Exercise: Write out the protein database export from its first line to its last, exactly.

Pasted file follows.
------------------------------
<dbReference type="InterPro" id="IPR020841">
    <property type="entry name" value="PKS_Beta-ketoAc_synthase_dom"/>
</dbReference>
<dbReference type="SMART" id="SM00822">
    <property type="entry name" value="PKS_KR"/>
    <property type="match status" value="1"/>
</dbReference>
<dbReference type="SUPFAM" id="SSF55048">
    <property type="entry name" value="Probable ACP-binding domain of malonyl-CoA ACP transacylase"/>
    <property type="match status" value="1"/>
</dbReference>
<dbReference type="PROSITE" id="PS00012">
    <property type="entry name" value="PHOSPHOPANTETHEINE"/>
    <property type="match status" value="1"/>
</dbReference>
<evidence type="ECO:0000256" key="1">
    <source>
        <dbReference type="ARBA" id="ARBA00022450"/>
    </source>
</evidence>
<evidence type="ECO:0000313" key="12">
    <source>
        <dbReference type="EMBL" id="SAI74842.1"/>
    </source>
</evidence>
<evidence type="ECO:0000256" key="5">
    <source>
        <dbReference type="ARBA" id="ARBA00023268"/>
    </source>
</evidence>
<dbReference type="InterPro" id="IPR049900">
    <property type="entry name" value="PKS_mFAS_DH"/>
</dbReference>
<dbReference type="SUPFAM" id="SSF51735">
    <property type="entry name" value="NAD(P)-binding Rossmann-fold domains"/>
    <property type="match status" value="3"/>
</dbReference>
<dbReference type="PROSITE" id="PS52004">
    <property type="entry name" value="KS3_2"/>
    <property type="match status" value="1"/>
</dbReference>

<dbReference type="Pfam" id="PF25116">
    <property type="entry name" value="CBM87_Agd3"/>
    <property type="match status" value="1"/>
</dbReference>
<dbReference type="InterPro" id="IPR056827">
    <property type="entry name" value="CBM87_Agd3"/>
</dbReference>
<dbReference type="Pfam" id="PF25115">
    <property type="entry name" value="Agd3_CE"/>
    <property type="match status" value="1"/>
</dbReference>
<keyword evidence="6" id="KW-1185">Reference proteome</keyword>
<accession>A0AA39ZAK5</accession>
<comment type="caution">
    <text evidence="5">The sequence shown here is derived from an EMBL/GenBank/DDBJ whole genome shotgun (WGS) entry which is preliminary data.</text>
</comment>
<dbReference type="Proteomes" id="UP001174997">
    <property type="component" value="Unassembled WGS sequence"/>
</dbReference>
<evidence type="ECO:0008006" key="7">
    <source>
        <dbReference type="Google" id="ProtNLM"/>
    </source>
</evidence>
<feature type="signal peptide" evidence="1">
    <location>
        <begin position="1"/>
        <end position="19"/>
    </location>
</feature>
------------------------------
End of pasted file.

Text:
<dbReference type="InterPro" id="IPR020841">
    <property type="entry name" value="PKS_Beta-ketoAc_synthase_dom"/>
</dbReference>
<dbReference type="SMART" id="SM00822">
    <property type="entry name" value="PKS_KR"/>
    <property type="match status" value="1"/>
</dbReference>
<dbReference type="SUPFAM" id="SSF55048">
    <property type="entry name" value="Probable ACP-binding domain of malonyl-CoA ACP transacylase"/>
    <property type="match status" value="1"/>
</dbReference>
<dbReference type="PROSITE" id="PS00012">
    <property type="entry name" value="PHOSPHOPANTETHEINE"/>
    <property type="match status" value="1"/>
</dbReference>
<evidence type="ECO:0000256" key="1">
    <source>
        <dbReference type="ARBA" id="ARBA00022450"/>
    </source>
</evidence>
<evidence type="ECO:0000313" key="12">
    <source>
        <dbReference type="EMBL" id="SAI74842.1"/>
    </source>
</evidence>
<evidence type="ECO:0000256" key="5">
    <source>
        <dbReference type="ARBA" id="ARBA00023268"/>
    </source>
</evidence>
<dbReference type="InterPro" id="IPR049900">
    <property type="entry name" value="PKS_mFAS_DH"/>
</dbReference>
<dbReference type="SUPFAM" id="SSF51735">
    <property type="entry name" value="NAD(P)-binding Rossmann-fold domains"/>
    <property type="match status" value="3"/>
</dbReference>
<dbReference type="PROSITE" id="PS52004">
    <property type="entry name" value="KS3_2"/>
    <property type="match status" value="1"/>
</dbReference>

<dbReference type="Pfam" id="PF25116">
    <property type="entry name" value="CBM87_Agd3"/>
    <property type="match status" value="1"/>
</dbReference>
<dbReference type="InterPro" id="IPR056827">
    <property type="entry name" value="CBM87_Agd3"/>
</dbReference>
<dbReference type="Pfam" id="PF25115">
    <property type="entry name" value="Agd3_CE"/>
    <property type="match status" value="1"/>
</dbReference>
<keyword evidence="6" id="KW-1185">Reference proteome</keyword>
<accession>A0AA39ZAK5</accession>
<comment type="caution">
    <text evidence="5">The sequence shown here is derived from an EMBL/GenBank/DDBJ whole genome shotgun (WGS) entry which is preliminary data.</text>
</comment>
<dbReference type="Proteomes" id="UP001174997">
    <property type="component" value="Unassembled WGS sequence"/>
</dbReference>
<evidence type="ECO:0008006" key="7">
    <source>
        <dbReference type="Google" id="ProtNLM"/>
    </source>
</evidence>
<feature type="signal peptide" evidence="1">
    <location>
        <begin position="1"/>
        <end position="19"/>
    </location>
</feature>